Elon Musk's long legal nightmare with the SEC finally ended on Saturday after almost three whole days.
Elon Musk, under pressure from his lawyers and investors of Tesla, the company he co-founded, reached a deal with the Securities and Exchange Commission on Saturday to resolve securities fraud charges. The settlement will force Mr. Musk to step aside as chairman for three years and pay a $20 million fine.
After a few hours of posturing, Elon walked away without official control of his board and the SEC got to make a public show of strength and take a metaphorical pound of flesh from Elon that is actually a half pound of flesh...and it's being leased.
The terms of the settlement are slightly tougher than those that two people briefed on the talks said Mr. Musk had rejected on Thursday, which called for a two-year bar on serving as chairman and a $10 million fine.
Tesla, which is also settling with the S.E.C., will pay a $20 million penalty. The company was not charged with any fraud.
In addition, the company will add two independent directors and take steps to monitor Mr. Musk’s communications with investors. It will also create a permanent committee of independent directors to monitor disclosures and potential conflicts of interest.
Suspending Elon for "accidentally" doing securities fraud because he wanted to make his stoner girlfriend giggle is giving an adolescent punishment to an increasingly adolescent billionaire. Musk's behavior has become so routinely bizarre, cravenly showy and unsubtly begging for our attention that he's now the Kanye West of American business. But that's never been a problem for the board of Tesla because they've become effectively a bunch of Kardashians, basking in his earned, performative fame and hoping it will burnish their own.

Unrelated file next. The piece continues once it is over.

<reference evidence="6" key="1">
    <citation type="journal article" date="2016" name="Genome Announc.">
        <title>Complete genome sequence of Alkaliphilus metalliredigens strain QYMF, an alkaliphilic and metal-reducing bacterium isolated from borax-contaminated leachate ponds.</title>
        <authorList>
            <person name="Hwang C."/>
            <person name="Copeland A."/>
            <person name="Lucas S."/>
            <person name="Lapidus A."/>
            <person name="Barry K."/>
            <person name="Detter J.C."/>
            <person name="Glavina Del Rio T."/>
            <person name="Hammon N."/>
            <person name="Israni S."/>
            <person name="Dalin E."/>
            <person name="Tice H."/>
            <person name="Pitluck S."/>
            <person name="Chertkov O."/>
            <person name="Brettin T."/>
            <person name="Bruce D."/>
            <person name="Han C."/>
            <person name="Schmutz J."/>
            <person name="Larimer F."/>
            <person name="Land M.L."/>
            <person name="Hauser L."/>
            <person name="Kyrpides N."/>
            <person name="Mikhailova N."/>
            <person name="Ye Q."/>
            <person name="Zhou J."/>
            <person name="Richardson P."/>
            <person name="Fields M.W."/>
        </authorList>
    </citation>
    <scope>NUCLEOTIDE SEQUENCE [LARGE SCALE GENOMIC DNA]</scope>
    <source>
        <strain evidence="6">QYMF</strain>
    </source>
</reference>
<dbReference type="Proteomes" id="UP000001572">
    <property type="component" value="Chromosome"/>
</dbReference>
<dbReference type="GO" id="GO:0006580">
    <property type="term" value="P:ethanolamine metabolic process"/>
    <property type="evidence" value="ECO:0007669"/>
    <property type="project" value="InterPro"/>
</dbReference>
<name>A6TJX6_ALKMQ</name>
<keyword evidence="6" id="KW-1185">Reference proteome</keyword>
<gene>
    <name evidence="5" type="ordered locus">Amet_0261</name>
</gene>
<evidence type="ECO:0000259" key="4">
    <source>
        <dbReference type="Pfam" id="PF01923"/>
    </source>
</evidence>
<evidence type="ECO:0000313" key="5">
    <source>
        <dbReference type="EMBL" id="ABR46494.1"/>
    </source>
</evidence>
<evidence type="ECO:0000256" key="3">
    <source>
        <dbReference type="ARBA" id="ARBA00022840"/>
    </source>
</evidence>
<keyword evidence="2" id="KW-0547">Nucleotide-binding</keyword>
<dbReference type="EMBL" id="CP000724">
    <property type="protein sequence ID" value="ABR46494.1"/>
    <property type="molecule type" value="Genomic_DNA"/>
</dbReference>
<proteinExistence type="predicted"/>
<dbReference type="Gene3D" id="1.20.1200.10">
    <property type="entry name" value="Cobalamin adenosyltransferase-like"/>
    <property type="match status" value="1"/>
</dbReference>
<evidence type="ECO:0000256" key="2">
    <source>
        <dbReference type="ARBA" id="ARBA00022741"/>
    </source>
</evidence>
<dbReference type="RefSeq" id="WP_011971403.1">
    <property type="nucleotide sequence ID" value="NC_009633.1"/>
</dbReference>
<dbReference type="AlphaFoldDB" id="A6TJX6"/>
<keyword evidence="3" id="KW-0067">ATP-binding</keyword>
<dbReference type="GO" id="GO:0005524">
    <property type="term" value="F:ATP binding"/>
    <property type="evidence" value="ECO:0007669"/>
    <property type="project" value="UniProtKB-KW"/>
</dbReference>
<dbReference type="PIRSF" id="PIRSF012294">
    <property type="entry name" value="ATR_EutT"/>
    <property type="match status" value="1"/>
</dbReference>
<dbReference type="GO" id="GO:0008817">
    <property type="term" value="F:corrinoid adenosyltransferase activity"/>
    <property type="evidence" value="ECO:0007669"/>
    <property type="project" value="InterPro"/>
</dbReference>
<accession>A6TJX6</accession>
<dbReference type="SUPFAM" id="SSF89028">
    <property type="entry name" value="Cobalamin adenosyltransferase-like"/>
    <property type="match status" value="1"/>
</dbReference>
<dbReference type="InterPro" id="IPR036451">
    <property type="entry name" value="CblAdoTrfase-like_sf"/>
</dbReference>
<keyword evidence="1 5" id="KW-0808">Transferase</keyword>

Tesla is a car company wrapped up in a solar power company wrapped up in a cult of personality. "Independent directors" will be like foreign antibodies at Tesla, and there's no reason to think that the host body won't reject them. What the SEC is banking on - and what any smart TSLA shareholder better start praying for - is that the existing board members finally give up pretending that Elon Musk is the second coming of Henry Ford and actually make a move to cut back his power permanently. There might not be more tweets like the one that caused this slap on the wrist, but there will be something, and it would behoove the adult decisionmakers at a multi-billion public company to be ready to contain the genius billionaire playboy that enriches them when it does.
But don't take our word for the board needing to realize that Elon is never going to focus and become the corporate automaton they need; take Elon's:
Mr. Musk, according to people familiar with the negotiations, had been concerned about whether settling a civil fraud charge might affect the ability of Tesla and the other companies he runs, including SpaceX and the Boring Company, to raise money from investors in private placements and the debt markets.
And what about the flamethrowers?